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Sgt_Something_

USS Kitty Hawk; End of an Era

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USS Kitty Hawk entered service in April 29, 1961. USS Kitty Hawk(CV-63) retired in 2007 after the USS George Washington (CVN-73) took her place in Japan. She was supposed to be retired in 2008 but the Washington had a fire on the way so she had another year of active service. Here are some facts about the carrier:

-Near the end of her life, her escalators stop working so it servers as a long stair case. Those pilot's legs will never skip leg day.

-John F. Kennedy spent a night in the ship.

-The ship has four elevators but the first one is rogue to accommodate the enlarge jet blast deflectors that were required for the F-14

- Kitty Hawk was awarded the Navy Unit Commendation for exceptionally meritorious service from 26 November 1965 to 14 May 1966

-Kitty Hawk was a cameo in the movie, The Finial Countdown.

-On March 21, 1984, Kitty Hawk collides into a Soviet Sub.

-Best known nickname is the [edited] Kitty due to old pipes, frequent break downs, many paint coats, hard to clean, and expensive to run as sailors described her during Operation Enduring freedom

-20 deployments

-Race riot in 1972

-She is the seco....third longest serving ship after USS Blue Ridge(LLC-19)

CV-63's specifications:

5,624 officers and enlisted | 61,351 tones | Length: 1,068.9 feet (325.80 meters)  | Beam: 284 feet (86.56 meters) | Flank Speed: 33 Knots

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Edited by Sgt_Something_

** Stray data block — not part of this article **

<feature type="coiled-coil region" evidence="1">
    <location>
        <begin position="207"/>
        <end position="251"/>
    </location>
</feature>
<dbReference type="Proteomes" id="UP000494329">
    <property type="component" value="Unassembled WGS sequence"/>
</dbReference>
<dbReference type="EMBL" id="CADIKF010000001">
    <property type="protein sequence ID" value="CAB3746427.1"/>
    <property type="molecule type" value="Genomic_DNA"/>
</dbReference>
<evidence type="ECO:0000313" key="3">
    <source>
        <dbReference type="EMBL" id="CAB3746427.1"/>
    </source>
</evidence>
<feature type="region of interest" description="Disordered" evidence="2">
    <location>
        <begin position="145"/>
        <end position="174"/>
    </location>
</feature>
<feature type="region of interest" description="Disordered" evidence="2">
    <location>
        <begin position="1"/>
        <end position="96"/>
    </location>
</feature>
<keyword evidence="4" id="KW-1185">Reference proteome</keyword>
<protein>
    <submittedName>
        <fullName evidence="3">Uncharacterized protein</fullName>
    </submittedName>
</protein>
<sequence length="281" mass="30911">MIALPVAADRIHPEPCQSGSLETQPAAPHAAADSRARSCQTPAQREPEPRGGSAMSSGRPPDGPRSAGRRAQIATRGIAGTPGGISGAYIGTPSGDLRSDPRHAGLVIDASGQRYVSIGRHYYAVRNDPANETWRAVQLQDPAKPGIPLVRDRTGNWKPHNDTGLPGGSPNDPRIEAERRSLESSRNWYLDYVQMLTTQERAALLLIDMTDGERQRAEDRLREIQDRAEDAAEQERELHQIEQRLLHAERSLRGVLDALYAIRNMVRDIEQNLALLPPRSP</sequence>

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Please note that this is not a complete history of the Kitty Hawk, just some facts. As of 2017, she was stricken from inactive service to be scraped.

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Ah, the good ol' S***** Kitty.  Such memories.  Did get to work on her on a couple of occasions.... 

She also had a loss of power off Malaysia that resulted in having to divert about 15 or so planes to airfields in neighboring countries.  It was a minor black mark against her.  Captain Kelly on the Enterprise gave the watch team (I was load dispatcher at on that one), an attaboy for a similar loss of power but we restored ours in under 30 minutes and landed all 22 planes up transiting the Molucca Straight unlike the Kitty Hawk.  IIRC Commander Baugh was the EOOW on that one and all he told me to do was "Put the electric plant back the way it was..." and left it to me to get it back up while dealing with the loss of two screws and the rest of the situation.

Rickover may have been the most world-class anal retentive naval engineer in history but he trained his nukes better than any others in any navy to do their jobs.

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During the end, the Japanese citizens didn’t trust the George Washington because of its nuclear reactors, they wanted the Kitty Hawk to stay. The Navy stressed that it’s fine since nuclear subs are always in and out of the port.